Friday’s decision wisely allows the children already enrolled to continue through this school year. There’s no point in penalizing families who believed they were part of a legitimate state program.

But lawmakers should stop hoping for a court to read the constitution crossed-eyed and discern something that isn’t there. The General Assembly should prepare for the rejection of Opportunity Scholarships.

Hobgood’s ruling also spelled out the way legislators can fix this: “The expenditure of public funds raised by tax action to finance the operation of privately operated, managed and controlled schools … would require a constitutional amendment approved by the vote of the citizens of North Carolina.”

To preserve Opportunity Scholarships, stop pretending and begin the amendment process. And also include standards to hold participating private schools accountable.

Read the rest of the editorial by clicking here.

Commentary

It’s been reported previously in recent weeks, but this essay in this morning’s edition of Raleigh’s News & Observer by veteran  education policy experts Helen Ladd and Ted Fiske provides what is perhaps the most thorough review thus far of the potentially disastrous decision by the General Assembly and Governor McCrory to alter an 80-year-old mechanism for funding schools and student growth.

In a last-minute change that was taken with no hearings and no prior publicity, the Republican-controlled General Assembly has undermined the fundamental building block of school finance in North Carolina.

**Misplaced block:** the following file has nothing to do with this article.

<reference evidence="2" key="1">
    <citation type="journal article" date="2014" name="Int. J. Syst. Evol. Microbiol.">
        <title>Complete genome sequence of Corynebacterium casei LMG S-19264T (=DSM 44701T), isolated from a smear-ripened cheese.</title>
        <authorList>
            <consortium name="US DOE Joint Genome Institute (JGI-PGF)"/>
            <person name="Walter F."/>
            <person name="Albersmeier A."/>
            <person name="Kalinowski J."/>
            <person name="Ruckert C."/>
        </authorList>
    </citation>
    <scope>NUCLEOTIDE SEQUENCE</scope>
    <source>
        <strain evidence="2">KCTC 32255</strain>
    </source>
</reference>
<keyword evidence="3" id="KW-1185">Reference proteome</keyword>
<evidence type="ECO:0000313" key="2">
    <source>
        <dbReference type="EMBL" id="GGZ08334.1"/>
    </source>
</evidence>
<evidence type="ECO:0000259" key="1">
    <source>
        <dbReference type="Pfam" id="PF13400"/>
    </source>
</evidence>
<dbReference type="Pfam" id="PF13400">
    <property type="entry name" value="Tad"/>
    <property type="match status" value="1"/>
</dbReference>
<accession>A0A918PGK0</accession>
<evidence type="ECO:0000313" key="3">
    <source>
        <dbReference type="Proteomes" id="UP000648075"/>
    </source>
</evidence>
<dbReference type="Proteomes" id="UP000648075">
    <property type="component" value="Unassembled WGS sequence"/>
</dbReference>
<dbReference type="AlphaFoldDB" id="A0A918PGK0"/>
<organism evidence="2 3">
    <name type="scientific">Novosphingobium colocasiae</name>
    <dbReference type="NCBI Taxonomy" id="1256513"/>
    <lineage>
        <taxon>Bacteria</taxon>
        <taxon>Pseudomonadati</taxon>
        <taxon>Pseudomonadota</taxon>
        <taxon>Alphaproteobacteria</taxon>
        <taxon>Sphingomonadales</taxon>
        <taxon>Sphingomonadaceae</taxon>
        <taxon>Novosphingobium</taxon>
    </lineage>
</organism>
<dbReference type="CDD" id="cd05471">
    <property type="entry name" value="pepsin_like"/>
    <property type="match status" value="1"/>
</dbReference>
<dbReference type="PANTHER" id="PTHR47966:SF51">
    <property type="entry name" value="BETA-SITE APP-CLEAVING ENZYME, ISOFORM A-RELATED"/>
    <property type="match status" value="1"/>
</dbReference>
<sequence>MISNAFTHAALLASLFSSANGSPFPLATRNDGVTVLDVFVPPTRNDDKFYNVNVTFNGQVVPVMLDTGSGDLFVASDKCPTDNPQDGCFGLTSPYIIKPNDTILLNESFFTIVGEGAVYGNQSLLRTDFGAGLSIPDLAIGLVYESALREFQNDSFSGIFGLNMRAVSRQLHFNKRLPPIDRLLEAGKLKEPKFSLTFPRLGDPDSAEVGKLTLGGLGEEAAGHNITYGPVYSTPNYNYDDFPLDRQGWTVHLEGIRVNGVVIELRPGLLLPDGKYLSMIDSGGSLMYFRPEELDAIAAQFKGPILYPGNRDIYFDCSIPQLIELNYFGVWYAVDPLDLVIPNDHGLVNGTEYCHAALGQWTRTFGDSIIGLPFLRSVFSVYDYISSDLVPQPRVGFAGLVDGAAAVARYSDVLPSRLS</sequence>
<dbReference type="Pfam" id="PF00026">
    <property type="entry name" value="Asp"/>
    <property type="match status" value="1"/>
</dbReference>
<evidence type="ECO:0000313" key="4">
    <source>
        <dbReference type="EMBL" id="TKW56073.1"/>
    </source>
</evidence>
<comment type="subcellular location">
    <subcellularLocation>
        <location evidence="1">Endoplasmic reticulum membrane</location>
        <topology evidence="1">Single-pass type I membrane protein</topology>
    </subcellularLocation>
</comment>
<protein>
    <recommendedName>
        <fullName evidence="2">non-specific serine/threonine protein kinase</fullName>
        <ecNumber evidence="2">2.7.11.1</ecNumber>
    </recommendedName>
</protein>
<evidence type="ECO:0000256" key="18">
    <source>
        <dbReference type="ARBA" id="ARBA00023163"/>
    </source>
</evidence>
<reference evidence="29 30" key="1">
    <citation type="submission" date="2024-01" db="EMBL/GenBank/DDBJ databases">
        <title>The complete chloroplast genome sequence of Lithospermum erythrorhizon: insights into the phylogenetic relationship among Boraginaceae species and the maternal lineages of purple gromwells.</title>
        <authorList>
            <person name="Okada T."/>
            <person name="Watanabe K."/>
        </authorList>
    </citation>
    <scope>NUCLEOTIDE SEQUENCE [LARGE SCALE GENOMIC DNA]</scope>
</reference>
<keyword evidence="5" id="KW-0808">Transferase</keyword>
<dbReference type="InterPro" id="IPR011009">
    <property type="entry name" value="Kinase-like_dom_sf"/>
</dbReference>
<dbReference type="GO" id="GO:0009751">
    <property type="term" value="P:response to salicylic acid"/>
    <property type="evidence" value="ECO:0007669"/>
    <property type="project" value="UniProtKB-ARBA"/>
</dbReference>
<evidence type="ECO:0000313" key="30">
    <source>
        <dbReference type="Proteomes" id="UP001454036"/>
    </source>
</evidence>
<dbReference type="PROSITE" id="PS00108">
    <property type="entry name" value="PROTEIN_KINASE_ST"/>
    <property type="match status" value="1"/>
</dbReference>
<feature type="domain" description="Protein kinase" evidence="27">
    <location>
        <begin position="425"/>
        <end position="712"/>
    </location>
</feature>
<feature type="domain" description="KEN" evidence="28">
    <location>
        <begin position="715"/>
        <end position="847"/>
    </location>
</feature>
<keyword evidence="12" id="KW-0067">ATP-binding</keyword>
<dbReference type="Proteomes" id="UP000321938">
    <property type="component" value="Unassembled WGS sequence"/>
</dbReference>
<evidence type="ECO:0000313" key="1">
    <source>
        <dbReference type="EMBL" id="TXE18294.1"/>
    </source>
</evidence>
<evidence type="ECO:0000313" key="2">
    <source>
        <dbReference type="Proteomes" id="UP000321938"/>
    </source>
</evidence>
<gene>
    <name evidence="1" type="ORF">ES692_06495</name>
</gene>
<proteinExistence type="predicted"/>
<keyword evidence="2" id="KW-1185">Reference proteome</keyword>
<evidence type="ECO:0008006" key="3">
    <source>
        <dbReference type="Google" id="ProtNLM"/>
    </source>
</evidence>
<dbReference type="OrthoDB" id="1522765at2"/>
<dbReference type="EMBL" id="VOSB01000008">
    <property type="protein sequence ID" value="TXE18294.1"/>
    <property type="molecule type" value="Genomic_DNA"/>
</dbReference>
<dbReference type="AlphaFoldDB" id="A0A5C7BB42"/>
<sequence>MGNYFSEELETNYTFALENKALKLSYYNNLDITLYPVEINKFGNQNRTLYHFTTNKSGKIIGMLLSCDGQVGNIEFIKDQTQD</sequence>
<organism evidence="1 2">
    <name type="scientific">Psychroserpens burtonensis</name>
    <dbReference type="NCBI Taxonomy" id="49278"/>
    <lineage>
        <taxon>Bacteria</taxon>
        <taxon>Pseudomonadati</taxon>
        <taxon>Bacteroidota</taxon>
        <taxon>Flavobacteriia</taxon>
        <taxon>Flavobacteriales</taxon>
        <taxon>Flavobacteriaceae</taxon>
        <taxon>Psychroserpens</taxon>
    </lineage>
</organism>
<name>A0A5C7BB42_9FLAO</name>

Read More

Commentary

fuzzy-math-300x225In case you missed it, one of this morning’s “must reads” is a story posted late yesterday by WRAL reporter Mark Binker about the ongoing controversy over North Carolina’s muddled and troubled new teacher pay plan.  As Binker reports:

When Gov. Pat McCrory wrote to welcome teachers back to the classroom, he touted a “substantial” pay raise that amounted to “an average pay increase of 5.5 percent for teachers.”

That might have been exciting news, except that legislative leaders have been touting a 7 percent average pay raise for more than a month now. House Speaker Thom Tillis trumpets that 7 percent figures as “simple math” in a recent campaign ad for his U.S. Senate campaign.

For educators like Michelle Pettey, a first-grade teacher at Wake County’s Brier Creek Elementary School, that “simple math” doesn’t add up; 5.5 percent doesn’t equal 7 percent and neither number matches the smaller-than-expected pay bump that showed up in her first paycheck of the year.